There are many ways to approach such a problem, but I think beginning with a structural engineer makes the most sense. A licensed engineer (someone with P.E. or S.E. behind their name) should be able to evaluate the wall's current condition and provide a certified repair plan that takes into account the soil that is on your property and the best way to support the house above during a repair of this nature.
Engineers are not typically associated with a particular construction company so you can be fairly certain you are getting an assessment of your structure without feeling like they are just trying to create more unnecessary work. Engineers are not cheap, but will likely be far less expensive than the actual repair work done.
If you plan to pull a permit for this type of job, which you should for everyone's sake, you will be required to have structural work approved by a licensed engineer anyway. That's why the engineer is the best place to start.
I would be careful before following advice to pursue a lawsuit because this problem was not disclosed by the seller. I caution mainly because you said yourself that the problem was not apparent until the walls were stripped for renovation. I think this may simply be a problem that you need to handle on your own, sorry, but that is the risk of purchasing any home.
In the case that you don't have the money to rebuild the walls right now I would suggest in addition to getting a detailed repair plan from the engineer I would also ask for their ideas on how to support the wall temporarily without the cost of rebuilding. They may have some creative ideas on how to support the walls from bowing any further without being as much cost as a full rebuild. This would buy you some time while you save for the full repair. I would expect the engineer to charge a little extra for this information, but it may be worth asking for if it offers a safe, but temporary repair.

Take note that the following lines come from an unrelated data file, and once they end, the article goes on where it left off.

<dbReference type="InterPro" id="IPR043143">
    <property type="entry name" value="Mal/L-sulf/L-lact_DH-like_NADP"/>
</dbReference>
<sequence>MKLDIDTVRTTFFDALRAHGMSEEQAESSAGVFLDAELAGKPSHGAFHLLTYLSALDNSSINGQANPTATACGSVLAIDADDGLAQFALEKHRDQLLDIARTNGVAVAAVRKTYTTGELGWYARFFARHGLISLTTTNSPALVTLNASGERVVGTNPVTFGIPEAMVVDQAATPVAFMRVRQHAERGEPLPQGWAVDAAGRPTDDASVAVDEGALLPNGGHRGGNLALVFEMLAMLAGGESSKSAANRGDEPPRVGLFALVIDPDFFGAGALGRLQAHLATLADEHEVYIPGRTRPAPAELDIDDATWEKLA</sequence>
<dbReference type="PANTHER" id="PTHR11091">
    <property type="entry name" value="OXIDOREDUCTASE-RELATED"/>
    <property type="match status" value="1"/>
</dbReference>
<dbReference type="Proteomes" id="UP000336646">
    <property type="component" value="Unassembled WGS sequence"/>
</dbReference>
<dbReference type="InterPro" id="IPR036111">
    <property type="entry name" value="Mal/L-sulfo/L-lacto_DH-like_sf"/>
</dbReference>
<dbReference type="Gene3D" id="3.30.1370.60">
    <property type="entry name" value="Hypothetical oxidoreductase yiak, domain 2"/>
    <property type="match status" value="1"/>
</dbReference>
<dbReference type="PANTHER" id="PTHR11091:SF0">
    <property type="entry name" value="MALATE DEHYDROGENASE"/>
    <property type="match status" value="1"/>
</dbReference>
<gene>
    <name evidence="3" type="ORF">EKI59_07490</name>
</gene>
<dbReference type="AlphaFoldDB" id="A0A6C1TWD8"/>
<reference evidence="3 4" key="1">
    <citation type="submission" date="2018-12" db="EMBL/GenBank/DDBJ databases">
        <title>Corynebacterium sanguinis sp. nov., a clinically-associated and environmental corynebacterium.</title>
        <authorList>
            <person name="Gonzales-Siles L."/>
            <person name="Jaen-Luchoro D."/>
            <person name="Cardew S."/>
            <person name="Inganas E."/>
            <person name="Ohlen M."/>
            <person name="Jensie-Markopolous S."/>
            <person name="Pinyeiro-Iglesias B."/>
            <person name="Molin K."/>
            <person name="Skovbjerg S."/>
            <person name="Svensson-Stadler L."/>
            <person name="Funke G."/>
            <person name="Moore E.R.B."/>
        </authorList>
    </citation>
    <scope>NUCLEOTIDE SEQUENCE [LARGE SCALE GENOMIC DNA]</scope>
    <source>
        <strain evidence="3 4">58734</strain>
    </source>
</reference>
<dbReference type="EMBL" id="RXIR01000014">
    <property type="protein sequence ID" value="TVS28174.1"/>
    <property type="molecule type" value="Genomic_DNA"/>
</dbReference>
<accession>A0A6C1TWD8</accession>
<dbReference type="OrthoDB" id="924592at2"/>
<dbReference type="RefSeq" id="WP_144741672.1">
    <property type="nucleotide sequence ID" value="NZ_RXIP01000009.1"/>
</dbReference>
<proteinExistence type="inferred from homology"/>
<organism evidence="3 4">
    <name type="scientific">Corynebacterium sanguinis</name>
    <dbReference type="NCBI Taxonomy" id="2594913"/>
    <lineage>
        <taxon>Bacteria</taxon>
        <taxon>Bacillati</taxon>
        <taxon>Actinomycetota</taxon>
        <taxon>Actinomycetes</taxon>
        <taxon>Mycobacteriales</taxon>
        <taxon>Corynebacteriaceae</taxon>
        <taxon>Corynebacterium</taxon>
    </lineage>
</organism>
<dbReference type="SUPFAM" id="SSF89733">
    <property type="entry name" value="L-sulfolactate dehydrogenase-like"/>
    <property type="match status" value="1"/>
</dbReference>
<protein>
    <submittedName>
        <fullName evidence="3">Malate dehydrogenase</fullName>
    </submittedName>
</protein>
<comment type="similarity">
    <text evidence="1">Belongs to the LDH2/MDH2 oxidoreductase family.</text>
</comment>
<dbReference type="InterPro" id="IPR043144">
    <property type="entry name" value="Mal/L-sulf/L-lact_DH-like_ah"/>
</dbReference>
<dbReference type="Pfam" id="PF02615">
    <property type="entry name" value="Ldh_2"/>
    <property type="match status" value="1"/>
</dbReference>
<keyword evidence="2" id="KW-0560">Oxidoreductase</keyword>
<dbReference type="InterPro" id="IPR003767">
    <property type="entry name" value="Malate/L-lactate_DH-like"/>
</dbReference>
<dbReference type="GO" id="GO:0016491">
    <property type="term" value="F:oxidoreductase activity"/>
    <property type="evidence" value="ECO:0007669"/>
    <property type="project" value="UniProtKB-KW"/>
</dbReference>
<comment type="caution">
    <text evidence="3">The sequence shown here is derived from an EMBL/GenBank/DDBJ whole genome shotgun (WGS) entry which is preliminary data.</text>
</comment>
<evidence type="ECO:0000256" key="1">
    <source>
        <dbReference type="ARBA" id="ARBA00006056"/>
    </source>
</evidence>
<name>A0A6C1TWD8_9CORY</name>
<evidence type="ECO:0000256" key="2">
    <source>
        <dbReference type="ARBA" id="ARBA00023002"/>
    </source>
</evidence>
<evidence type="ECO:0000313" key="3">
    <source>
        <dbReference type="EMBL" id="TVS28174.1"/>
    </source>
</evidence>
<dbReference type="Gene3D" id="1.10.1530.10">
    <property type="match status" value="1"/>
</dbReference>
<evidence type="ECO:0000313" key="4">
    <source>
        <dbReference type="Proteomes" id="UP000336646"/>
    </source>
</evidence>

I designed a support like this before that placed wood on the inside face of the wall and was supported between the floor joists and the concrete floor. The space between that wood and the block wall was then grouted to keep the wall from bowing further. Obviously the engineer is needed to tell you what size of wood, how frequently, how to connect it to the joist, how to connect it to the floor... etc.
I would expect a starting fee for the engineer to be close to $250 and up, this may vary widely depending on your part of the country and how much investigation is necessary to make a quality report. When selecting an engineer I would look for a small company or sole proprietor. Make sure they are licensed in your state, can visit the property in person, and have at least a little insurance - maybe 200,000 at a minimum? Larger companies are typically looking for large projects and would likely not service a smaller project like this.
Structural Engineer in Colorado.
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